Clegg's Theorem

If I'm honest, there are probably not many children who, when asked what they want to be when they grow up, say 'A mathematician.' Similarly, while many kids want to be famous, have a hit record or play sport for their country, not too many, when asked, would admit that they would want to have a mathematical theorem named after them. But when you're a bit older, you have to admit it's kind of cool. After all, it didn't do Fermat or Pythagoras any harm.

Well, now you can have a theorem named after you - without doing the hard work. A spin-off of the University of Edinburgh,TheoryMine, produces new, unique mathematical theorems which for a small fee (£15) they will assign to you, allowing you to give it whatever name you like.

You might object that, since you didn't devise the theorem, your name can't be attached to it. Well, we don't know if Fermat did devise his 'last theorem' and Pythagoras definitely didn't originate his - and they haven't done too badly. The fact is, the originator of the theorem can do what they like with it, including assigning it to you.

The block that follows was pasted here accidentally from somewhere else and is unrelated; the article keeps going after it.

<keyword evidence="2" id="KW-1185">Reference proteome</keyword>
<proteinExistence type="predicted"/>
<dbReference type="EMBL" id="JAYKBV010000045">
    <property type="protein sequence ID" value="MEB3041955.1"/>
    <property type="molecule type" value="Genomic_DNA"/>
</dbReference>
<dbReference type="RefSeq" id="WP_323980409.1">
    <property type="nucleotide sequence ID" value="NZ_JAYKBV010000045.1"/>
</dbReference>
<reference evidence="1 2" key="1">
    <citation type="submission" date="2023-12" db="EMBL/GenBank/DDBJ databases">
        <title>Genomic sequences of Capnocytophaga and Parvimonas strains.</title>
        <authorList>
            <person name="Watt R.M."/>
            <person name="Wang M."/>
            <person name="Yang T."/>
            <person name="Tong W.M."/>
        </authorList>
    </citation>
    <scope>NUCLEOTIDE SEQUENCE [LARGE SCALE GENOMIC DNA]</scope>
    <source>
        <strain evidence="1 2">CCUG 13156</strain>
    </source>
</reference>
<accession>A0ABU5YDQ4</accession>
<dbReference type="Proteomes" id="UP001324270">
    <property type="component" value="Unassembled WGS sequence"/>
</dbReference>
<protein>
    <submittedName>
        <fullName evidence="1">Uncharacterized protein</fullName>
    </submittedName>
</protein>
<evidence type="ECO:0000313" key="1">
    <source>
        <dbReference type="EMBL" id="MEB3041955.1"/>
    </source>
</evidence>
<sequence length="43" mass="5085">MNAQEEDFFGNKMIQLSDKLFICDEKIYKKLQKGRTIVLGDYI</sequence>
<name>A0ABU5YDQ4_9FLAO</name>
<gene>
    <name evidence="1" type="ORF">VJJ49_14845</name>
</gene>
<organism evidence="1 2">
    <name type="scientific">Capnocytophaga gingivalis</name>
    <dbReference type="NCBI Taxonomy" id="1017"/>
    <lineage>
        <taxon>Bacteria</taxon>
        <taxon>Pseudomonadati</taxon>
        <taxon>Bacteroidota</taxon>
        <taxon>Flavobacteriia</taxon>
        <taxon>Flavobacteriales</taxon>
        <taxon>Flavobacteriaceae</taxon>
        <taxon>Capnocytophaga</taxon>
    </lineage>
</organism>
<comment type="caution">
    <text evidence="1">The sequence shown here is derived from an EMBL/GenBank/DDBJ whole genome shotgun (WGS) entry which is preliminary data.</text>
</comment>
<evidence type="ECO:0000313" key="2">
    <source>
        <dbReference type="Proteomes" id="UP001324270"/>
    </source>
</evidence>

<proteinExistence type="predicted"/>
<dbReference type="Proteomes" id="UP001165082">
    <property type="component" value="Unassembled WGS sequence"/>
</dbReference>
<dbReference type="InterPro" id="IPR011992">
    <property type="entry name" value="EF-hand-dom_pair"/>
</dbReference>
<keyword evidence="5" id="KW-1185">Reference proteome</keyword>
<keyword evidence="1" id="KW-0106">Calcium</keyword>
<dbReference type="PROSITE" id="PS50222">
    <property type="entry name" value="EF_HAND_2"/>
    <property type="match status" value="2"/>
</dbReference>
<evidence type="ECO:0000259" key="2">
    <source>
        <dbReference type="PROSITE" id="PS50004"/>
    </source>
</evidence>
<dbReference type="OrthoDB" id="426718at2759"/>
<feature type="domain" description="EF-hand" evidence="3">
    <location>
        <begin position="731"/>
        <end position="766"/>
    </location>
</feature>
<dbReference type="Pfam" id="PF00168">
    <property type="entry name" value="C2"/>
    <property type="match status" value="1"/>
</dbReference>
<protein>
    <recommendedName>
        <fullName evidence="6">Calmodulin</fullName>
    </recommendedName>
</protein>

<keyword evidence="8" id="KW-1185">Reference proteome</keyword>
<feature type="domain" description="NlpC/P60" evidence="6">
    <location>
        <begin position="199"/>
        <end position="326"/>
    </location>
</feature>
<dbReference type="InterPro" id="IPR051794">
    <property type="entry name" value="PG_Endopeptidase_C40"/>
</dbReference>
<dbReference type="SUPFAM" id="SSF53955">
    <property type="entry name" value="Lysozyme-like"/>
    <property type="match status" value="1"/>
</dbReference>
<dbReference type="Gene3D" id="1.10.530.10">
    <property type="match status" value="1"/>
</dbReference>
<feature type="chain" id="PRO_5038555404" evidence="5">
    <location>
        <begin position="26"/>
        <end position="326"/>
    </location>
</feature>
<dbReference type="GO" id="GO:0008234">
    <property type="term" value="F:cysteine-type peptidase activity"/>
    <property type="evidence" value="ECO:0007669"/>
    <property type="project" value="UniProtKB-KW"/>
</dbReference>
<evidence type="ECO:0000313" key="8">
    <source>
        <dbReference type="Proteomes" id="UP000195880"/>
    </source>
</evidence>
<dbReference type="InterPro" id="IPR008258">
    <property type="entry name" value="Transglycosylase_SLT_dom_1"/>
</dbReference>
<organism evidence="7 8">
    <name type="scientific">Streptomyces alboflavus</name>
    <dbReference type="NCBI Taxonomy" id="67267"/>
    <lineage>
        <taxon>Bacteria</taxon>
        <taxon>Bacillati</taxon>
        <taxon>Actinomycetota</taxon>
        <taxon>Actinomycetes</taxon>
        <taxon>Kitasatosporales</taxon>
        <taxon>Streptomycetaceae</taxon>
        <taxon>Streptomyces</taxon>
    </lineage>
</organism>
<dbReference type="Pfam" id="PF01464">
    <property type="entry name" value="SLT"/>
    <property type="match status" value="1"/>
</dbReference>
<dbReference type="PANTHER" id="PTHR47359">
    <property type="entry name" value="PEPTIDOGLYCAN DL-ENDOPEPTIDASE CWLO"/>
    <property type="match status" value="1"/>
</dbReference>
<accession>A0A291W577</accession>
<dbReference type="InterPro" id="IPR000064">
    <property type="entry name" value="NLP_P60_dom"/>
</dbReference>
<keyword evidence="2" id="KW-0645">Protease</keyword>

You also might think that this is just another version of the Star Registry idea. You know the one. You pay a fee and the Global Star Registry names a star after you or your loved one. It certainly has some similiarities, but I would argue it is actually much better as a concept.

The trouble with the Star Registry business is, first of all it's not official. It's just a company that allocates these names, but they have no standing. Astronomers will never call that star 'Enid Snoopbottom's star.' And secondly the star was already there, so all they are selling, even were it legit, is a name.

With the theorems, something new has been created for you. This is a genuine mathematical theorem that has not been previously discovered. (If they make a mistake and someone else has priority, they will give you two new theorems in return.) And this is, for real, the actual discovery of the theorem, so your name is genuine. Now it's quite likely that, should another mathematician later make use of this theorem, they won't know it's yours so won't refer to it as 'Enid Snoopbottom's theorem'. But you will have priority - it really does belong to you.

So there you have it. The theorem above is a genuine mathematical theorem by the name of Clegg's Theorem. (What does it mean? I haven't a clue. That's not the point.) And it's mine, I tell you, all mine!


  1. I must admit, it does sound like a Christmas gift for someone you have to buy something for but you don't know what. Cool, though.


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